dena

Hedgehogs vs Foxes

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This a piece from The Atlantic, kind of long, so I will clip it as I see fit...but, it is about why the so called experts are wrong in their predictions of the future.

We see it all over, from polls, to the catastrophic predictions of climate change, the population boom, and the ensuing famine, all wrong, as we are still here, and growing.

The Hedgehogs, are the experts, tightly focused on an issue, studied it their whole life, and often can't see the forest for the trees.

The Foxes are more widely read, a jack of all trades, masters of none.

The Hedgehogs know one big thing, the Foxes know a lot of little things.

The Hedgehogs are badly outperformed by their Fox friends, especially in long term predictions.

Do you agree with their study?

Does it make sense to you?

 

...The integrators outperformed their colleagues in pretty much every way, but especially trounced them on long-term predictions. Eventually, Tetlock bestowed nicknames (borrowed from the philosopher Isaiah Berlin) on the experts he’d observed: The highly specialized hedgehogs knew “one big thing,” while the integrator foxes knew “many little things.”

Hedgehogs are deeply and tightly focused. Some have spent their career studying one problem. Like Ehrlich and Simon, they fashion tidy theories of how the world works based on observations through the single lens of their specialty. Foxes, meanwhile, “draw from an eclectic array of traditions, and accept ambiguity and contradiction,” Tetlock wrote. Where hedgehogs represent narrowness, foxes embody breadth.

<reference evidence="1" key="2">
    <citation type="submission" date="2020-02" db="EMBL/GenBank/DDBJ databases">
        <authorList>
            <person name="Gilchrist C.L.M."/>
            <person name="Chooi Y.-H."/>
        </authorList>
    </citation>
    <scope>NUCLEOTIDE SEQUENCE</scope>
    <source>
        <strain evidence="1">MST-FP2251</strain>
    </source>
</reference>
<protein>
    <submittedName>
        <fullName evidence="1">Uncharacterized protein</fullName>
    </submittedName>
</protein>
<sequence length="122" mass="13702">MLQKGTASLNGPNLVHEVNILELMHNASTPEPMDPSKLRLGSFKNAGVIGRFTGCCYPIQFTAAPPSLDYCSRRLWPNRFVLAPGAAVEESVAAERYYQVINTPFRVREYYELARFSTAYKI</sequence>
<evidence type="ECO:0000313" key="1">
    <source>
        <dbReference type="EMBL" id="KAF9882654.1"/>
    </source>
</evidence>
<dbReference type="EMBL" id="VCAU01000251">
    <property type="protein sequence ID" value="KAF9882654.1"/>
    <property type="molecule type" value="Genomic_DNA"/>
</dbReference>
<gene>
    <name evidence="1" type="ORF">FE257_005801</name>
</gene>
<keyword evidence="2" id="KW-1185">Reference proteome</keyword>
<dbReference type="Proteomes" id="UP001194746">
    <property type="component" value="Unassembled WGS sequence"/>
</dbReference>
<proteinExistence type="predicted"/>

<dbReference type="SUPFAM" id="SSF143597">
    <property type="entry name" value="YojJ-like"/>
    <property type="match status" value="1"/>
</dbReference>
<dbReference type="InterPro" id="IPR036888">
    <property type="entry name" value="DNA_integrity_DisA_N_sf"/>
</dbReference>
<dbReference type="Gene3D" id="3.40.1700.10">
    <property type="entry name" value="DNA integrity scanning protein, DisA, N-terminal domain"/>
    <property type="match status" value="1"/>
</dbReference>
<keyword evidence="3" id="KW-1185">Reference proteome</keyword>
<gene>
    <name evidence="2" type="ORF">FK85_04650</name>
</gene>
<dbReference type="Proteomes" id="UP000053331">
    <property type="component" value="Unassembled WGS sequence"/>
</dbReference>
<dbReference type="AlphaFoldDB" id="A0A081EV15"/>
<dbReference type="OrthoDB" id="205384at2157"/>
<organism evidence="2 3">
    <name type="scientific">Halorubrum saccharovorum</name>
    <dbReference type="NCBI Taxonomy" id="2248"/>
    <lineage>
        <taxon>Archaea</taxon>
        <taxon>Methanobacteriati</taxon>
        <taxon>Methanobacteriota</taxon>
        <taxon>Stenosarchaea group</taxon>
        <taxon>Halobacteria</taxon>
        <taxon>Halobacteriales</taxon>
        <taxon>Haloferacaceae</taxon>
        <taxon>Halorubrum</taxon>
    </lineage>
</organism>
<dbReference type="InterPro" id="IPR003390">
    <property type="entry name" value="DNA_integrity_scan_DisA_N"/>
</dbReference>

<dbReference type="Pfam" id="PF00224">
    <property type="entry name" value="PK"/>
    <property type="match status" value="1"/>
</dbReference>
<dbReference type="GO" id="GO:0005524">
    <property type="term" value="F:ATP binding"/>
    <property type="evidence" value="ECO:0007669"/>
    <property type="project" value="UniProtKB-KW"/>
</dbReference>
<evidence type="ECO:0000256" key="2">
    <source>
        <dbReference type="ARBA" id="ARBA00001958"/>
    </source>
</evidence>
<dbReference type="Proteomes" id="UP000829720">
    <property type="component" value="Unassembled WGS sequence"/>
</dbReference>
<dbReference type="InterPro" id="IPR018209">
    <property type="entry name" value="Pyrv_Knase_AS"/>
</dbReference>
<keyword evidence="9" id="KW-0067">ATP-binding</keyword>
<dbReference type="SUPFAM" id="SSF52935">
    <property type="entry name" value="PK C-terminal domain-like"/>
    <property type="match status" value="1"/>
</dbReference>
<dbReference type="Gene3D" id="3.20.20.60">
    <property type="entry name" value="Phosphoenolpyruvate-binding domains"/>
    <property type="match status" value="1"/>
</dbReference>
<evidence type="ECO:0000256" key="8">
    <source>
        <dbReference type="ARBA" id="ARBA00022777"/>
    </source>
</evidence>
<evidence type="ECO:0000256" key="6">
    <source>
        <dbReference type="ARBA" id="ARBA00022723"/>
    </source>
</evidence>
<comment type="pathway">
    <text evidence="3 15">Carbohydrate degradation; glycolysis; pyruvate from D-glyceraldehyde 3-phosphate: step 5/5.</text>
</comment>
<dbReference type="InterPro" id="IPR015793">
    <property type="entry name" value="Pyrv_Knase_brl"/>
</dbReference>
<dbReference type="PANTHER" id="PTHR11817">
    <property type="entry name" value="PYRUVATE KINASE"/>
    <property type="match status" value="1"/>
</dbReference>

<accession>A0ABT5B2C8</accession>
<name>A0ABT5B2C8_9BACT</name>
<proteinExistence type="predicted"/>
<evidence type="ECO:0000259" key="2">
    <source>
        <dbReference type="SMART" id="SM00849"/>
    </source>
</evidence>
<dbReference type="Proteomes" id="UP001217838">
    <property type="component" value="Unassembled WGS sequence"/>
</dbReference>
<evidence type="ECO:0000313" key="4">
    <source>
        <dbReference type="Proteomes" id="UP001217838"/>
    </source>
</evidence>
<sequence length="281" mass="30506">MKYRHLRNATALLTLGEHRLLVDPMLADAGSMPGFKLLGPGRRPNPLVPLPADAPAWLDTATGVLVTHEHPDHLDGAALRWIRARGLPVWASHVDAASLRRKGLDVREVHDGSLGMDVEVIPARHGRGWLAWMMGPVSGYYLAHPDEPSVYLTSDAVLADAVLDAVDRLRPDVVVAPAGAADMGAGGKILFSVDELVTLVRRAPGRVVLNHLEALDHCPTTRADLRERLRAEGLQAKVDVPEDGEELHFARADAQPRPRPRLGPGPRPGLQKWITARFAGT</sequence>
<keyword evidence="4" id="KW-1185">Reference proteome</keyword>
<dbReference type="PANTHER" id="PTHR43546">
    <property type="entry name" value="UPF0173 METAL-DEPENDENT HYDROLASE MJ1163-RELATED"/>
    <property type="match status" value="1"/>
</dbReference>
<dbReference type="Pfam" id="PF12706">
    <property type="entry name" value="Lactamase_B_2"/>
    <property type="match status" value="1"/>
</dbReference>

Incredibly, the hedgehogs performed especially poorly on long-term predictions within their specialty. They got worse as they accumulated experience and credentials in their field. The more information they had to work with, the more easily they could fit any story into their worldview.

Unfortunately, the world’s most prominent specialists are rarely held accountable for their predictions, so we continue to rely on them even when their track records make clear that we should not. One study compiled a decade of annual dollar-to-euro exchange-rate predictions made by 22 international banks: Barclays, Citigroup, JPMorgan Chase, and others. Each year, every bank predicted the end-of-year exchange rate. The banks missed every single change of direction in the exchange rate. In six of the 10 years, the true exchange rate fell outside the entire range of all 22 bank forecasts....

... The pattern is by now familiar. In the 30 years since Ehrlich sent Simon a check, the track record of expert forecasters—in science, in economics, in politics—is as dismal as ever. In business, esteemed (and lavishly compensated) forecasters routinely are wildly wrong in their predictions of everything from the next stock-market correction to the next housing boom. Reliable insight into the future is possible, however. It just requires a style of thinking that’s uncommon among experts who are certain that their deep knowledge has granted them a special grasp of what is to come. ..